In a private dining room of a Fifth Avenue hotel, two Hallmark publicists are attempting to explain to the legendary Andie MacDowell the meaning of the word “cheugy.”

MacDowell is in New York City making the promotional rounds for Season 2 of Hallmark’s scripted drama series, The Way Home, which follows three generations of women as they rebuild their relationships after a series of family traumas. (MacDowell plays the tough and lovely matriarch who’s been holding onto the ancestral farm all these years.) Earlier that day, co-stars Chyler Leigh and Sadie Laflamme-Snow (who play her daughter and granddaughter, respectively) played a game where they each had to decipher the other’s generational slang. “What are Gen Z’s terms, though?” asks MacDowell.

Leigh offers the example of “cheugy.”

“What is it?” MacDowell asks.

“I already forgot,” Leigh responds. “Cheugy is what?” asks Leigh, turning to one of the Hallmark PR reps. MacDowell frowns a little, confused but still genuinely curious about what the Zoomers are saying these days.

In case you didn’t catch one of the many ads that ran on Hallmark during the holiday season, The Way Home — its second season premiered Sunday, January 21 — follows three generations of women in the Canadian town of Port Haven, New Brunswick. Divorced Kat Landry (Leigh) has returned home to her family farm and mother Del (MacDowell) after losing her job, angry and rebellious teenage daughter Alice (Laflamme-Snow) in tow. The pair have been estranged for more than 20 years, after Kat’s brother went missing and her dad died, so Alice doesn’t know her grandmother at all.

Here’s the twist: Unlike real life, where the younger generation often has to piece together their family history like a detective, Alice experiences it herself because she discovers a pond near the farmhouse that happens to be a portal to 1999. Yes, I can hear you doing the math, and 1999 is very much more than 20 years ago, long enough to be a far-distant time to a 15-year-old. I was shocked and appalled, too. (Don’t worry about why the pond is a portal to 1999. Just know that, as they say in the show, the pond will take you where you need to go, and be prepared to spend a lot of time with women walking around in soaking wet denim.)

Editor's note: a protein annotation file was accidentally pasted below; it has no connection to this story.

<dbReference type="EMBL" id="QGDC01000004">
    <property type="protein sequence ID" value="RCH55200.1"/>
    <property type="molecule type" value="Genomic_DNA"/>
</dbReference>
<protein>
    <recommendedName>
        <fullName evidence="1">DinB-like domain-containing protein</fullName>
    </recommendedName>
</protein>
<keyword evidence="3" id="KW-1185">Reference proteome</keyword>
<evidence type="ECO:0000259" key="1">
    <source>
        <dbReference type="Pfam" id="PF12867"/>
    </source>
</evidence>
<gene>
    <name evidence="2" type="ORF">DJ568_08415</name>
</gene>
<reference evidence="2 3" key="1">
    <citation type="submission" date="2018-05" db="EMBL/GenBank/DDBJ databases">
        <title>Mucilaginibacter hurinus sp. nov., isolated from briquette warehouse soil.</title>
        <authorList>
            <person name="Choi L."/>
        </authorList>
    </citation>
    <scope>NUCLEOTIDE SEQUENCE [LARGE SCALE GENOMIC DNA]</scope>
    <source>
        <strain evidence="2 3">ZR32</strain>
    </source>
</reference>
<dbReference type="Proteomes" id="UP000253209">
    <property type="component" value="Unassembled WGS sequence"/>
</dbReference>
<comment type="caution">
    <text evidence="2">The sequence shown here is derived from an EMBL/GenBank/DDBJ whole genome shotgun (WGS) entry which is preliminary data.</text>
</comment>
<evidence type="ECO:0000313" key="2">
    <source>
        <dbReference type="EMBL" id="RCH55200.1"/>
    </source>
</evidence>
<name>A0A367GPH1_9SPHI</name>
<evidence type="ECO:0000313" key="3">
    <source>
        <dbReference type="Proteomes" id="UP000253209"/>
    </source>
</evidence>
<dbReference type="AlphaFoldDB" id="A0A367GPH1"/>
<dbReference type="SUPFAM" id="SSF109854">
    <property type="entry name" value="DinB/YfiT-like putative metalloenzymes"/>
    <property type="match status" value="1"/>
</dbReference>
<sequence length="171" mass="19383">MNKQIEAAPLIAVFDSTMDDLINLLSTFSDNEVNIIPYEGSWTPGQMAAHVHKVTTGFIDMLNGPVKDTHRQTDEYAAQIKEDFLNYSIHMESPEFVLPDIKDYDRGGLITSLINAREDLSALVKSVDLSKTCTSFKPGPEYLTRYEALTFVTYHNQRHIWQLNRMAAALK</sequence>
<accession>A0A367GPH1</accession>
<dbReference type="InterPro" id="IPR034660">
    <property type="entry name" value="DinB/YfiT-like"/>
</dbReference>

It’s got the Hallmark-picturesque seaside town, the farm complete with charmingly dented old truck, the focus on the importance of family, and the girl who moves back home and looks with new eyes upon the boy she left behind.

In other ways, though, the show is a departure for the channel. For one thing, there’s no Christmas: Their showrunners, mother-daughter duo Heather Conkie and Alexandra Clarke “made a point not to have anything Christmas-related in our show,” says Leigh. “Our mission is to expand beyond what Hallmark traditionally would do.” For example: The kiss in the Season 2 premiere between Kat and her love interest Elliot, which is the most genuinely steamy thing I’ve ever seen on the channel. (Even steamier, in fact, than the kiss in the season 1 finale between Kat and Elliot, which was pretty spicy for Hallmark, too.) And then there’s the sheer family drama and the emotions that come with it, which The Way Home goes way, way harder on than much of Hallmark’s programming.

“It’s not my favorite thing to do, to have to go through all those difficult pains,” admits MacDowell, who comes across as a very Southern combination of genteel and just a little bit wicked.

“Sometimes it’s really hard to fight with you,” Leigh chimes in.